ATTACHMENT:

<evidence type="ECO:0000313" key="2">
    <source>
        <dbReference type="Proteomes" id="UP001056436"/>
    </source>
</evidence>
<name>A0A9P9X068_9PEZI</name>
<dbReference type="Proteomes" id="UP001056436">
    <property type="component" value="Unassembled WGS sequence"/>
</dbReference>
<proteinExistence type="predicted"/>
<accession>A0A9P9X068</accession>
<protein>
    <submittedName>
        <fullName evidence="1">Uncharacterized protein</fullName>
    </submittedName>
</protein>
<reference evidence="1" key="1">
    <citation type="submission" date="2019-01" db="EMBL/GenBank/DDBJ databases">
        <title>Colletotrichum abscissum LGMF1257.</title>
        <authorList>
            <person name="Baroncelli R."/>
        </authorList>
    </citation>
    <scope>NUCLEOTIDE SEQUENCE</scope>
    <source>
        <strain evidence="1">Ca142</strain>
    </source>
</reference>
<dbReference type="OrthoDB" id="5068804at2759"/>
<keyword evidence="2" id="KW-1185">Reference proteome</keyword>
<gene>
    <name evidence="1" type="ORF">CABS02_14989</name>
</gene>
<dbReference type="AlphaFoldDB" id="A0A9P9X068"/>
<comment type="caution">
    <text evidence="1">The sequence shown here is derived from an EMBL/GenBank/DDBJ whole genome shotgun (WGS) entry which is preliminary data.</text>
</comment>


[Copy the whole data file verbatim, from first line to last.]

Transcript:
<evidence type="ECO:0000313" key="2">
    <source>
        <dbReference type="Proteomes" id="UP001056436"/>
    </source>
</evidence>
<name>A0A9P9X068_9PEZI</name>
<dbReference type="Proteomes" id="UP001056436">
    <property type="component" value="Unassembled WGS sequence"/>
</dbReference>
<proteinExistence type="predicted"/>
<accession>A0A9P9X068</accession>
<protein>
    <submittedName>
        <fullName evidence="1">Uncharacterized protein</fullName>
    </submittedName>
</protein>
<reference evidence="1" key="1">
    <citation type="submission" date="2019-01" db="EMBL/GenBank/DDBJ databases">
        <title>Colletotrichum abscissum LGMF1257.</title>
        <authorList>
            <person name="Baroncelli R."/>
        </authorList>
    </citation>
    <scope>NUCLEOTIDE SEQUENCE</scope>
    <source>
        <strain evidence="1">Ca142</strain>
    </source>
</reference>
<dbReference type="OrthoDB" id="5068804at2759"/>
<keyword evidence="2" id="KW-1185">Reference proteome</keyword>
<gene>
    <name evidence="1" type="ORF">CABS02_14989</name>
</gene>
<dbReference type="AlphaFoldDB" id="A0A9P9X068"/>
<comment type="caution">
    <text evidence="1">The sequence shown here is derived from an EMBL/GenBank/DDBJ whole genome shotgun (WGS) entry which is preliminary data.</text>
</comment>